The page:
Douglas place names in Antactica
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1. Cape Douglas is an
ice-covered cape marking the S side of the entrance to Matterson Inlet, on the W
side of Ross Ice Shelf. Discovered by the British National
Antarctic Expedition (BrNAE) (1901-04) and named for
Admiral Sir Archibald Douglas, Lord of the Admiralty, who
persuaded the Admiralty to assign naval seamen to the
2. Douglas Crag is a
cliff, or crag, 1,670 m, standing 1 mi SE of Mount Macklin at
the S end of the Salvesen Range of South Georgia. Surveyed by
the South Georgia Survey (SGS) in the period 1951-57, and named
by the UK Antarctic Place-names Committee (UK-APC) for George V.
Douglas, geologist with the British expedition under Shackleton,
3. The Douglas Gap is a glacier-filled
gap, 1.5 mi wide, between Hedgpeth Heights and Quam Heights in
the Anare Mountains of Victoria Land. Mapped by U.S. Geological
Survey (USGS) from surveys and U.S. Navy air photos, 1960-63.
Named by Advisory Committee on Antarctic Names (US-ACAN) for
Donald S. Douglas, U.S. Antarctic Research Program (USARP)
biologist at Hallett Station, 1959-60 and 1960-61.
4. The Douglas Glacier flows ENE
through the central Werner Mountains in Palmer Land. The glacier
merges with Bryan Glacier just N of Mount Broome where it enters
New Bedford Inlet. Mapped by U.S. Geological Survey (USGS) from
ground surveys and U.S. Navy (USN) air photos, 1961-67. Named by
Advisory Committee on Antarctic Names (US-ACAN) for Everett L.
Douglas, biologist at Palmer Station, summer 1967-68.
5. The two small Douglas
12 mi NW of Cape Daly. Discovered by the British Australian and
New Zealand Antarctic Research Expedition (BANZARE) under Mawson,
1929-31, and named for V.
Admiral (later Sir Percy) Douglas, then Hydrographer of the
British Navy. The islands were first sighted during an aircraft
flight from the 6640S, 6430E, but after the 1931 voyage they
were placed at 6720S, 6332E. In 1956, an Australian National
Antarctic Research Expeditions (ANARE) sledge party led by P.W.
Crohn was unable to find them in this position, but found two
uncharted islands farther south to which the name has now been
6. Douglas Peak 1,525
m, lies 11 mi SW of Mount Codrington and 8 mi E of Mount Marr.
Discovered in January 1930 by the British Australian and New
Zealand Antarctic Research Expedition (BANZARE) under Mawson,
and named for Flight Lieutenant
E. Douglas, RAAF, pilot with the expedition.
7. The Douglas Peaks are a group of peaks
standing S of Plummer Glacier in the SE extremity of the
Heritage Range, Ellsworth Mountains. Named by the University of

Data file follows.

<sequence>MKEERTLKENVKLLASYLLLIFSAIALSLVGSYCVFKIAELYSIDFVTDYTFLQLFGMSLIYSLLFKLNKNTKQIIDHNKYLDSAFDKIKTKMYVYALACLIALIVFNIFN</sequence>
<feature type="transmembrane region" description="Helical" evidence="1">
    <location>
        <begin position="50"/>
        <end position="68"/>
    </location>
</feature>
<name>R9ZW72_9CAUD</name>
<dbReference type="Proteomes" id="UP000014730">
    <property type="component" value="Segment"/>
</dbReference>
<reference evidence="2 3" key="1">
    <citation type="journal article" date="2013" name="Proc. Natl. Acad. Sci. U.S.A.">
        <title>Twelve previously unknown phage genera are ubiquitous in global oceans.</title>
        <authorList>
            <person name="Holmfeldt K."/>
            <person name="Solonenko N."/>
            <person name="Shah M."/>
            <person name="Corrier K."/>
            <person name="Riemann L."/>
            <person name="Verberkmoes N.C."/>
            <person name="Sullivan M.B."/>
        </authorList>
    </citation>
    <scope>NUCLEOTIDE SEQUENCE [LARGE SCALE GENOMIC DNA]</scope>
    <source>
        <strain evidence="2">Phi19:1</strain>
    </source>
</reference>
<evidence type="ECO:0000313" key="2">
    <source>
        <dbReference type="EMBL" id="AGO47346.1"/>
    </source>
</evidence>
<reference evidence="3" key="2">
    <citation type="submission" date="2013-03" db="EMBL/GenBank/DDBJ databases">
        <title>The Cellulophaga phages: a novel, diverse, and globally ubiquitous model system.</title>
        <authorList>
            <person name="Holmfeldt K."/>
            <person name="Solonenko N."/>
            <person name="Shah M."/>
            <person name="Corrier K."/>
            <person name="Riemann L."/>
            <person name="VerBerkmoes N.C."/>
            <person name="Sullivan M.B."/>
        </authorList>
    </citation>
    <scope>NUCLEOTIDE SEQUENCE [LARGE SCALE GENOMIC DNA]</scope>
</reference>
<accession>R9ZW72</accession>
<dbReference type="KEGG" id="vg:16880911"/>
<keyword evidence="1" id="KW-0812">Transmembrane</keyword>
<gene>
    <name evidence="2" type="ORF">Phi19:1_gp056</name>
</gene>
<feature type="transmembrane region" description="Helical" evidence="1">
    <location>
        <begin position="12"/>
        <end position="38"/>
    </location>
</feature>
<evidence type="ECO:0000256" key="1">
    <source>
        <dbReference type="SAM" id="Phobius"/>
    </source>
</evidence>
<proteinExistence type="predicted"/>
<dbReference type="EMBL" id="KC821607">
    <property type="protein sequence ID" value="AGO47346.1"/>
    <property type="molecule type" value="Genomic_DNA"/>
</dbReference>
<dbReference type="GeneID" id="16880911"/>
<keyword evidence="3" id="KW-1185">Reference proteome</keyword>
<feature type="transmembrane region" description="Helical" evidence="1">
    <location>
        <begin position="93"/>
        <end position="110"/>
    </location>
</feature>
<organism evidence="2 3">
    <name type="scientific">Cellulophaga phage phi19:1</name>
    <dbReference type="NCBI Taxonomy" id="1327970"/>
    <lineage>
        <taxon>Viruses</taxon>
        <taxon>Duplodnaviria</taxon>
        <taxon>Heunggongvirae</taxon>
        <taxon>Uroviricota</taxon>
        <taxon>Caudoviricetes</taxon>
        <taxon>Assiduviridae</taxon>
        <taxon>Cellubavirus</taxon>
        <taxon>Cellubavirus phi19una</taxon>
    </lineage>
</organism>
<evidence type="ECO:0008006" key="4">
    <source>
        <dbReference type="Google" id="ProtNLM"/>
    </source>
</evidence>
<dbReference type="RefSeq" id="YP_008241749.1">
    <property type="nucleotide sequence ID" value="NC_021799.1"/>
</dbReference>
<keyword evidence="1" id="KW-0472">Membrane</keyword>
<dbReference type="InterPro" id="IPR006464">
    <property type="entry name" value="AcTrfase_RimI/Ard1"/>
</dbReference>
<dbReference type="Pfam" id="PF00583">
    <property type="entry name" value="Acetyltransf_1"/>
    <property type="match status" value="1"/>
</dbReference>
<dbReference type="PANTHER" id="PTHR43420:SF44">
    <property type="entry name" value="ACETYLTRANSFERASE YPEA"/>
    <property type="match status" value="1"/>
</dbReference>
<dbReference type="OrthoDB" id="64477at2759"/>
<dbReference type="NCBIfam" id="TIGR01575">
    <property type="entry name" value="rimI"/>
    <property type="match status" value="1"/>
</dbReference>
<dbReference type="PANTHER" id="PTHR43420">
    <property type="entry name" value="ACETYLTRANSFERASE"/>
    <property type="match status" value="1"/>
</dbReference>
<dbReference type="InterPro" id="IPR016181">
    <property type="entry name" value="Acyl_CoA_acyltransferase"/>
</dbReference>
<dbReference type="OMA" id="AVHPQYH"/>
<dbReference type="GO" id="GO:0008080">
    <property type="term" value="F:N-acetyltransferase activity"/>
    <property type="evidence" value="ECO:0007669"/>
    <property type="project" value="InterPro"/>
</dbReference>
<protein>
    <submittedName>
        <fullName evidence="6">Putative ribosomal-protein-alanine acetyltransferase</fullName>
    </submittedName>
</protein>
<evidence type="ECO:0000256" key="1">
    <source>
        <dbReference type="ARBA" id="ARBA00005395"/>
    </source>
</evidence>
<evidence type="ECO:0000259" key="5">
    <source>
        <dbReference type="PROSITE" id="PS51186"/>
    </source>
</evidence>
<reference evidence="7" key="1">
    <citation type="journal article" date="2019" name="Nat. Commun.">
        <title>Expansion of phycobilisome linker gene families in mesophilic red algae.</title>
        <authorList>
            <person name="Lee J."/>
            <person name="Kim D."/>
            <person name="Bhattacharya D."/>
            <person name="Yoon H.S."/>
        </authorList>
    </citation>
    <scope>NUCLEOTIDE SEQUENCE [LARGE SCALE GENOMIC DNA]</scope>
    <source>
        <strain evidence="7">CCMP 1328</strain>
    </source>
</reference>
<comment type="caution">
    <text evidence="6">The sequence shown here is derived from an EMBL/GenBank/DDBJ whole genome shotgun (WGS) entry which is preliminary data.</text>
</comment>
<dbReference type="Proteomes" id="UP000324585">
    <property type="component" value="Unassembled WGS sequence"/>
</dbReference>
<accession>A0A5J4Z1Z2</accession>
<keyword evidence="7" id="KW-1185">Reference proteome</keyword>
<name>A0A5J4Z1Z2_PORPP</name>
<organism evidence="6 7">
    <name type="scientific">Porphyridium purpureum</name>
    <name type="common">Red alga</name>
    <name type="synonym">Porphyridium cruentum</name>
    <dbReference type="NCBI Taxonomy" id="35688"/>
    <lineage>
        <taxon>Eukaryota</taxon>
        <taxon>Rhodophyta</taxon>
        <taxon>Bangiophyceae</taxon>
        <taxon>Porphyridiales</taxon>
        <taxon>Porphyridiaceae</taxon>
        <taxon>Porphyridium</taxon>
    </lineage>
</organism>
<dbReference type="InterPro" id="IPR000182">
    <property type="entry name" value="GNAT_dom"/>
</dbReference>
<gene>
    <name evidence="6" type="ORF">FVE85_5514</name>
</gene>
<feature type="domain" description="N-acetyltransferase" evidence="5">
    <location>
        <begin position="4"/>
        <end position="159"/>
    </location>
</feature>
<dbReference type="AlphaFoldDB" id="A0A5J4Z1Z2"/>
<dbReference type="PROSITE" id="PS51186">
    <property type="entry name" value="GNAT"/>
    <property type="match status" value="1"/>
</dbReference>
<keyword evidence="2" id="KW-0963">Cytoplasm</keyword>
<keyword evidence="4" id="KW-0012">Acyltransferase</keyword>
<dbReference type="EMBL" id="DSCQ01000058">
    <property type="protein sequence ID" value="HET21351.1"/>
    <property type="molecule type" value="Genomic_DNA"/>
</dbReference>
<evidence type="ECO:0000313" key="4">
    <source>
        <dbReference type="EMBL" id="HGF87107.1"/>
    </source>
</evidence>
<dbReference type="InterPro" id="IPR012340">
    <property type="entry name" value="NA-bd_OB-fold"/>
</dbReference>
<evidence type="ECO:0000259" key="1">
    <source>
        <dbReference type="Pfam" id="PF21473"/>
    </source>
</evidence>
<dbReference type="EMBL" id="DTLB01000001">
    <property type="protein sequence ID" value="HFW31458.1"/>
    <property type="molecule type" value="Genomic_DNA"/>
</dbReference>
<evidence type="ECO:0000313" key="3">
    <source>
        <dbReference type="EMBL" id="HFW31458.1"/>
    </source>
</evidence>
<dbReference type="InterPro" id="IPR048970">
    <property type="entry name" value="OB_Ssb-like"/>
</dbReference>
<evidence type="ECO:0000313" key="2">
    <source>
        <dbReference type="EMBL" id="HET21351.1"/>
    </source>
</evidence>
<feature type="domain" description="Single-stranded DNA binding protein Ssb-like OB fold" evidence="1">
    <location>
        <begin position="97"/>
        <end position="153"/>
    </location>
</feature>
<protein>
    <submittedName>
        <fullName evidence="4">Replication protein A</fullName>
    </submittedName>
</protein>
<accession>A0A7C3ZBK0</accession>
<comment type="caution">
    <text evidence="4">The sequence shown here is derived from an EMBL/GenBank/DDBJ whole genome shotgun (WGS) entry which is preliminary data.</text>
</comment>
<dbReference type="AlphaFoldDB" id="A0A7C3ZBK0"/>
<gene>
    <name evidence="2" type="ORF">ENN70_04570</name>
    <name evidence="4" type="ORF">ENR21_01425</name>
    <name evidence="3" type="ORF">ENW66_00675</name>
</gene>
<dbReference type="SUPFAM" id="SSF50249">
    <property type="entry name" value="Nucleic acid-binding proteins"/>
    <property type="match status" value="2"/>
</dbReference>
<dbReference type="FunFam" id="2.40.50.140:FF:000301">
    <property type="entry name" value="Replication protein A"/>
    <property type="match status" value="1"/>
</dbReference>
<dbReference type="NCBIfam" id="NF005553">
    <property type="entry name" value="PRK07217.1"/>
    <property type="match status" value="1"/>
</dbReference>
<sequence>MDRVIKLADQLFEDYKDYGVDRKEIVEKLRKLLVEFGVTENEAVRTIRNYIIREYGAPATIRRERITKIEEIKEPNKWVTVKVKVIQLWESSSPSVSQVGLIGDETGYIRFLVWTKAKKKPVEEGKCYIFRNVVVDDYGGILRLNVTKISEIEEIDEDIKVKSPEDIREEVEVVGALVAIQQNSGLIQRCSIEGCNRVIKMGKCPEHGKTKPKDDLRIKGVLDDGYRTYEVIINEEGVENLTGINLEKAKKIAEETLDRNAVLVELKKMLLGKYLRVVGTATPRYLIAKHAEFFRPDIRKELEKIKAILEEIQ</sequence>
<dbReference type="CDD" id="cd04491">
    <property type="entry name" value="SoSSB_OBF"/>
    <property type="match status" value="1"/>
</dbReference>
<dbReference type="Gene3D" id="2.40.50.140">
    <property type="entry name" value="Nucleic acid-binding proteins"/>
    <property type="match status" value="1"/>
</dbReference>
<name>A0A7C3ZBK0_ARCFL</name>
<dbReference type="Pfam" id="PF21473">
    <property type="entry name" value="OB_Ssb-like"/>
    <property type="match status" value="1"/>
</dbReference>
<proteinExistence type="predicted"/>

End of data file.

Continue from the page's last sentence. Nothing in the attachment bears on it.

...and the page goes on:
Minnesota Ellsworth Mountains Party, 1962-63, for Lieutenant
Commander John Douglas, U.S. Navy (USN), LC-47 pilot who flew to
the area to evacuate one of the party for emergency
8. The Sharp-crested Douglas Range, with
peaks rising to 3,000 m, extending 75 mi in a NW-SE direction
from Mount Nicholas to Mount Edred and forming a steep E
escarpment of Alexander Island, overlooking the N part of George
VI Sound. Mount Nicholas was seen in 1909 from a distance by the
French Antarctic Expedition (FrAE) under Charcot. The full
extent of the range was observed by Lincoln Ellsworth on his
trans-Antarctic flight of Nov. 23, 1935, and its E escarpment
first roughly mapped from air photos taken on that flight by
W.L.G. Joerg. The E face of the range was roughly surveyed from
George VI Sound by the British Graham Land Expedition (BGLE) in
1936 and resurveyed by the Falklands Islands Dependencies Survey
(FIDS) in 1948-50. The entire range, including the W slopes, was
mapped in detail from air photos taken by the Ronne Antarctic
Research Expedition (RARE), 1947-48, by Searle of the Falklands
Islands Dependencies Survey (FIDS) in 1960. Named by the British
Graham Land Expedition (BGLE), 1934-37, for V. Admiral Sir Percy
Douglas, chairman of the British Graham Land Expedition (BGLE)
Advisory Committee, member of the Discovery Committee from 1928
until his death in 1939, formerly Hydrographer of the British
9. Douglas Scarp is a rock
scarp on the western end of Turnstile Ridge at the northwestern
extremity of Britannia Range. Named by US-ACAN (2009) after
Patricia Douglas, Logistics Manager at Amundsen-Scott South Pole
Station, involved in the U.S. Antarctic Program, 2002-2009.
10. The Douglas Strait is 2 miles wide,
between Thule and Cook Islands, in the South Sandwich Islands.
The existence of this strait was first noted by a Russian
expedition under Bellingshausen in 1820. It was charted in 1930
by DI personnel on the Discovery II and named for V. Admiral Sir
Percy Douglas, member of the Discovery Committee.
11. Mount Douglas is a
mountain about 3 km NNW of Simpson Peak, Enderby Land. Plotted
from air photographs taken from ANARE aircraft in 1956. Named
after Ian Ellsworth Douglas a QC who was the Officer in Charge
of the Australian Antarctic Base of Davis in 1960 (at the age of
23), son of Eric Douglas, above.
12. Mount Douglas is a
striking pyramidal peak, 1,750 m, near the head of Fry Glacier,
on the divide between the Fry and Mawson Glaciers. The New
Zealand Northern Survey Party of the Commonwealth
Trans-Antarctic Expedition (CTAE) (1956-58) established a survey
station on its summit in December 1957. Named for
Murray H. Douglas, a member of the party.
13. Mount Douglass is a
Ice-covered mountain 8 mi ESE of Mount Woodward on the S side of
Boyd Glacier, in the Ford Ranges of Marie Byrd Land. Discovered
in 1934 on aerial flights of the Byrd Antarctic Expedition (ByrdAE).
Named for Malcolm C. Douglass, dog driver at West Base of the
U.S. Antarctic Service (USAS) (1939-41).
14. Douglas Bay is
crescent shaped, approximately 1.3 km across at the base of and between
the arms of Scullin Monolith, named after Group Captain Eric Douglas.
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